3/13 LAT "More News Outlets, Fewer Stories: New Media 'Paradox'" link "Many television, radio and newspaper newsrooms are cutting their staffs as advertising revenue stagnates, but blogs and other online ventures lack the size or inclination to generate information, reports the Project for Excellence in Journalism, a research institute affiliated with the Columbia University Graduate School of Journalism. The study depicts the media in an interregnum — with the reach of print, radio and television reduced, but the promise of an egalitarian online "citizen journalism" unfulfilled. "It's probably glib and even naive to say simply that more platforms equal more choices," project Director Tom Rosenstiel said. "The content has to come from somewhere, and as older news-gathering media decline, some of the strengths they offer in monitoring the powerful and verifying the facts may be weakening as well."

3/16 Economist "Net dreams Traditional media companies are making a huge push onto the internet" link "now the world's largest entertainment companies are rushing to distribute their video content online and, to a lesser extent, to the users of mobile phones. Old media companies are also snapping up internet firms as fast as they can. Most of these are profitable, in contrast to the dotcoms of a few years ago—but only just ... traditional media companies have no choice but to experiment. They are in mature businesses, many of which are endangered by the internet and other technologies. Investors have sold down their shares ... The most obvious opportunity is to put the content they already own on new platforms. Media companies can charge people directly, or sell ads around it ... Only a fraction of the media firms' video content is online, certainly, but every few weeks another slew of popular programmes makes the leap ... Shifting onto the internet will take time, because powerful forces are lined up against changes to video distribution ... And none of the conglomerates want to jeopardise the phenomenal profitability of DVDs."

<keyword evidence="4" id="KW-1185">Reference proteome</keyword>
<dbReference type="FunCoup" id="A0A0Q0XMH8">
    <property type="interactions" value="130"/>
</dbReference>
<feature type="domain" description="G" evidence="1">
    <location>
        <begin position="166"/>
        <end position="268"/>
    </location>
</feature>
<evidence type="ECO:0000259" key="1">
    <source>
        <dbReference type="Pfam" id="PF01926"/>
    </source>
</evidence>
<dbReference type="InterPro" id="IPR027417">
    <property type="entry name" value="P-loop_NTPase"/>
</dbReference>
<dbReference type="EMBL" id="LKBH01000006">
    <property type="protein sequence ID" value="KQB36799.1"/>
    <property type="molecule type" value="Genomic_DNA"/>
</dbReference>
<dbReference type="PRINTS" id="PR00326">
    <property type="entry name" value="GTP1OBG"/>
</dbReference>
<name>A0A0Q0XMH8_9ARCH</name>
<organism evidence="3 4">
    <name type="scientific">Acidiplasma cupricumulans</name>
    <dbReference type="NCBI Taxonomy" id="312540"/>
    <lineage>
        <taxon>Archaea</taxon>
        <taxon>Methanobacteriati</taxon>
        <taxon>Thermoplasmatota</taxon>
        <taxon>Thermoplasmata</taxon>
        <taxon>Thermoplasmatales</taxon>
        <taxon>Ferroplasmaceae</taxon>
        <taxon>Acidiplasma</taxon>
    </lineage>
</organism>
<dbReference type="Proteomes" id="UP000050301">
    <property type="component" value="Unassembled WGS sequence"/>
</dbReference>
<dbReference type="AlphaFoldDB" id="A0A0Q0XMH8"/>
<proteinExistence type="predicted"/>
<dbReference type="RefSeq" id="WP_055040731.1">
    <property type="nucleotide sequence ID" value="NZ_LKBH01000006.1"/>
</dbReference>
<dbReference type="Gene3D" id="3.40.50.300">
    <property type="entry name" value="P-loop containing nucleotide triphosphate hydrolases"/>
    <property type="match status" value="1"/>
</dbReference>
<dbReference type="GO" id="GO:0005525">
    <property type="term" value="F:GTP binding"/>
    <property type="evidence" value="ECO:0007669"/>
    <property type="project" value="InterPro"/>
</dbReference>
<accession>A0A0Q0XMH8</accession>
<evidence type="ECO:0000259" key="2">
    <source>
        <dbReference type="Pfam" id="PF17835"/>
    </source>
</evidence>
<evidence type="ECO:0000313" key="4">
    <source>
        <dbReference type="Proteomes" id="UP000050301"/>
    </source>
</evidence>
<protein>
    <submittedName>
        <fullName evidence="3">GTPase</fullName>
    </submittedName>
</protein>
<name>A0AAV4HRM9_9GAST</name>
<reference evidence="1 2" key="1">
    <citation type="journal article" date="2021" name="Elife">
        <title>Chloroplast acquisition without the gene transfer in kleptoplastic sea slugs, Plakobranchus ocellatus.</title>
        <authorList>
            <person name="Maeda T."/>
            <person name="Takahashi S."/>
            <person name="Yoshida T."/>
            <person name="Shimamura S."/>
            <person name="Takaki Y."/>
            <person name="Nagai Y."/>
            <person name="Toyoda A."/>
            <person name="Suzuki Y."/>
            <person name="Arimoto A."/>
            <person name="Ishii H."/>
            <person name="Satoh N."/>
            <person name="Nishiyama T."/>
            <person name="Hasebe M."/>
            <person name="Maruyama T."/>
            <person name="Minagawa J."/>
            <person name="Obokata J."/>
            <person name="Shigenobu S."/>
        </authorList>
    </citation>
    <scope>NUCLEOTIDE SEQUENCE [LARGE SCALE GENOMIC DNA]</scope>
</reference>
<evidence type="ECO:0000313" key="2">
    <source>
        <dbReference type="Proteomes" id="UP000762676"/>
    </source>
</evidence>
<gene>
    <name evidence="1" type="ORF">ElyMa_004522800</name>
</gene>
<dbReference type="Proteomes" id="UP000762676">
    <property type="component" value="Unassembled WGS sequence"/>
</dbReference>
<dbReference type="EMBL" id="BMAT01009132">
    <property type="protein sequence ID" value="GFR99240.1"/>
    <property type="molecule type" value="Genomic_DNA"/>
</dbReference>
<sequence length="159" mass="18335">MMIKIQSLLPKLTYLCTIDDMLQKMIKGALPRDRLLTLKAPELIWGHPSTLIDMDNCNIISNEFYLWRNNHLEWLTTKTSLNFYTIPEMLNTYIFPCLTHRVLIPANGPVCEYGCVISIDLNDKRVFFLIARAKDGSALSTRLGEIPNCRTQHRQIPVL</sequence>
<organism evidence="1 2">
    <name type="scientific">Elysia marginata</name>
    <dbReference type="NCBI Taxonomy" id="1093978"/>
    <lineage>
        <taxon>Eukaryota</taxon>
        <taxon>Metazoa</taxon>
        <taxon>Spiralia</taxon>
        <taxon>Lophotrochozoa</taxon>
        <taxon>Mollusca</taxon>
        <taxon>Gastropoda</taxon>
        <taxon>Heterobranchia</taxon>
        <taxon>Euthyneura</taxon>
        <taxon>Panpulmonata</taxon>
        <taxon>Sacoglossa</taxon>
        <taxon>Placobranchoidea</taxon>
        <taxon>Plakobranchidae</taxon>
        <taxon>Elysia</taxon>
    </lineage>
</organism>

2/27 WSJ "Blog Epitaphs? Get Me Rewrite! Rumors of Blogs' Demise Are Exaggerated, But a Lot Less Obsession Would Be Healthy" link "Recent weeks have seen the rise of a cottage industry in Whither Blogging? articles. New York magazine cast cold water on newly minted bloggers' dreams with an examination of the divide between a handful of A-list blogs and countless B-list and C-list blogs that can't get much traffic no matter how hard their creators work. Slate's Daniel Gross spotlighted signs that blogs may have peaked as a business. And a much-discussed poll from Gallup concluded that growth in U.S. blog readers was "somewhere between nil and negative." From there it was off to the races ... let blogging become what it was always destined to be: just another digital technology and method of communication, one with plenty to offer but no particular claim to revolution ... Blogs will be everywhere in the near-future ... relatively few people actually yearn to be publishers ... That may not sound like the stuff of revolution or VC riches, but it also doesn't sound like a fad or a failure."